The resulting output includes the process ID and the name of the application’s launchd service.

To view the launchd configuration, you can locate the service file here: /Users/exampleUsername/Library/LaunchAgents/actions.runner.<repoName>.<runnerName>.service. If you want to customize the self-hosted runner application service, do not directly modify this file. Follow the instructions described in "Configuring the self-hosted runner application as a service."

Using PowerShell to check the self-hosted runner application service

For Windows-based self-hosted runners running the application as a service, you can use PowerShell to monitor their real-time activity. The service uses the naming convention GitHub Actions Runner (<org>-<repo>.<runnerName>). You can also find the service's name by checking the .service file in the runner directory:

PS C:\actions-runner> Get-Content .service
actions.runner.octo-org-octo-repo.runner01.service

You can view the status of the runner in the Windows Services application (services.msc). You can also use PowerShell to check whether the service is running:

PS C:\actions-runner> Get-Service "actions.runner.octo-org-octo-repo.runner01.service" | Select-Object Name, Status
Name                                                  Status
----                                                  ------
actions.runner.octo-org-octo-repo.runner01.service    Running

You can use PowerShell to check the recent activity of the self-hosted runner. In this example output, you can see the application start, receive a job named testAction, and then display the resulting status:

PS C:\actions-runner> Get-EventLog -LogName Application -Source ActionsRunnerService

   Index Time          EntryType   Source                 InstanceID Message
   ----- ----          ---------   ------                 ---------- -------
     136 Mar 17 13:45  Information ActionsRunnerService          100 2020-03-17 13:45:48Z: Job Greeting completed with result: Succeeded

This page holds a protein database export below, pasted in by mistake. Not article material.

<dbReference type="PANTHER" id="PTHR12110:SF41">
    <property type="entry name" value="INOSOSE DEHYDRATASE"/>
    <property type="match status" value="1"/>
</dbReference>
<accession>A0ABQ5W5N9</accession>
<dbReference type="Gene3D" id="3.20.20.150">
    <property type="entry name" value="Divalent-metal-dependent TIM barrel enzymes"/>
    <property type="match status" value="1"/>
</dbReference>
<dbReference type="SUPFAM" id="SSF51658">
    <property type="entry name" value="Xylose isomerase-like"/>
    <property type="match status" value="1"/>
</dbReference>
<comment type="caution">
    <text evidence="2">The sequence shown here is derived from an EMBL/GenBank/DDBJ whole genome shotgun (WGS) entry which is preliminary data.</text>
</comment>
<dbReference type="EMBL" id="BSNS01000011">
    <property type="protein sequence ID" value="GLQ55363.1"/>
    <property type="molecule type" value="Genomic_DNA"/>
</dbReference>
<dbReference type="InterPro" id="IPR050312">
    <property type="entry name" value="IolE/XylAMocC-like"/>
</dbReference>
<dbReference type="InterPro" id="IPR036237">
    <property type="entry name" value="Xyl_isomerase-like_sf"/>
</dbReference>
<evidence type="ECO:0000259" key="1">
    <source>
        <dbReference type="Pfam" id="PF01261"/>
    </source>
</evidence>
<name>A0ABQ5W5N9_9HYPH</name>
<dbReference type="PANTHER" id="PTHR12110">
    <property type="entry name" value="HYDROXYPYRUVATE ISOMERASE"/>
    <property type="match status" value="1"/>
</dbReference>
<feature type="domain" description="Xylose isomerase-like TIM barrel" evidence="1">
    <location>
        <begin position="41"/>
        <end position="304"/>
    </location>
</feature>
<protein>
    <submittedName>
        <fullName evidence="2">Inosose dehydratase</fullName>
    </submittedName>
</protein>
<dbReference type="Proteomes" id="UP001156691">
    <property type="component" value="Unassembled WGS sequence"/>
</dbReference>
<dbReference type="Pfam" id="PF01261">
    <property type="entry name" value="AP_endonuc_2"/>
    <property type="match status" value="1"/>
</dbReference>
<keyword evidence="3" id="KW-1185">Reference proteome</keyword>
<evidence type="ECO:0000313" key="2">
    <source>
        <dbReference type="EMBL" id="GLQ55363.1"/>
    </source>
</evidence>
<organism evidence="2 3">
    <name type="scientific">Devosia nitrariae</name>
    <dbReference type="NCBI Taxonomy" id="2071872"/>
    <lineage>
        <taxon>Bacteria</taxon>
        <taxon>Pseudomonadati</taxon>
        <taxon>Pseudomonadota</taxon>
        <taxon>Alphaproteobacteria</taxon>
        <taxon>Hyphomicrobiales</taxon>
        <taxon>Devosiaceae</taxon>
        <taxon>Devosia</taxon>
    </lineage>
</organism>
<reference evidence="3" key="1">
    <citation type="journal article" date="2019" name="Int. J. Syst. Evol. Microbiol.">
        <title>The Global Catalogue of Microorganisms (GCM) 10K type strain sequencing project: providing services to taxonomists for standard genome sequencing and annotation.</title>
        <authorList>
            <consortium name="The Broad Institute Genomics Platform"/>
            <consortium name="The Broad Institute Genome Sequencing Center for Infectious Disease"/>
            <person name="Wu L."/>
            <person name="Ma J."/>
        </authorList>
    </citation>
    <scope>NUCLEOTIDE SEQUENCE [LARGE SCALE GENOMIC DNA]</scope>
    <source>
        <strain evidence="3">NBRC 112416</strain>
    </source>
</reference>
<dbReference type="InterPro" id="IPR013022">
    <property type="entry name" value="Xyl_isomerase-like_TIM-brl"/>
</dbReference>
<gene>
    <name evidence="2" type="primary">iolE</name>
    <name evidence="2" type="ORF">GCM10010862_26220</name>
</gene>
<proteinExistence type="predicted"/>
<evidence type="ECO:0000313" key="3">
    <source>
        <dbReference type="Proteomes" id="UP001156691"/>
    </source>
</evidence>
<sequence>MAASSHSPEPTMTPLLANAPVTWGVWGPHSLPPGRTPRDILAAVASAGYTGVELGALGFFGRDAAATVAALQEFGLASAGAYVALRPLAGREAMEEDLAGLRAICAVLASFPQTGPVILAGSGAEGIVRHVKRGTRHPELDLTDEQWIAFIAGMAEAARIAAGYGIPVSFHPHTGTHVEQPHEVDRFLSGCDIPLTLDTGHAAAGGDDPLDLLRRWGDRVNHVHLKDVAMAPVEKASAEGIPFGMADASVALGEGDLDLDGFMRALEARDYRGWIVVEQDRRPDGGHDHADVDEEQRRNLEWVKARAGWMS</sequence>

135 Mar 17 13:45  Information ActionsRunnerService          100 2020-03-17 13:45:34Z: Running job: testAction
     134 Mar 17 13:41  Information ActionsRunnerService          100 2020-03-17 13:41:54Z: Listening for Jobs
     133 Mar 17 13:41  Information ActionsRunnerService          100 û Connected to GitHub
     132 Mar 17 13:41  Information ActionsRunnerService            0 Service started successfully.
     131 Mar 17 13:41  Information ActionsRunnerService          100 Starting Actions Runner listener
     130 Mar 17 13:41  Information ActionsRunnerService          100 Starting Actions Runner Service
     129 Mar 17 13:41  Information ActionsRunnerService          100 create event log trace source for actions-runner service

Monitoring the automatic update process

The self-hosted runner application automatically updates itself. Note that machine operating system updates and other software updates are not included. You can view the update activities in the Runner_ log files. For example:

[Feb 12 12:37:07 INFO SelfUpdater] An update is available.

In addition, you can find more information in the SelfUpdate log files located in the _diag directory.

Troubleshooting containers in self-hosted runners

Checking that Docker is installed

If your jobs require containers, then the self-hosted runner must be Linux-based and needs to have Docker installed. Check that your self-hosted runner has Docker installed and that the service is running.

You can use systemctl to check the service status:

$ sudo systemctl is-active docker.service
active

If Docker is not installed, then dependent actions will fail with the following errors:

[2020-02-13 16:56:10Z INFO DockerCommandManager] Which: 'docker'
[2020-02-13 16:56:10Z INFO DockerCommandManager] Not found.
[2020-02-13 16:56:10Z ERR  StepsRunner] Caught exception from step: System.IO.FileNotFoundException: File not found: 'docker'

Checking the Docker permissions

If your job fails with the following error:

dial unix /var/run/docker.sock: connect: permission denied

Check that the self-hosted runner's service account has permission to use the Docker service. You can identify this account by checking the configuration of the self-hosted runner in systemd. For example:

$ sudo systemctl show -p User actions.runner.octo-org-octo-repo.runner01.service
User=runner-user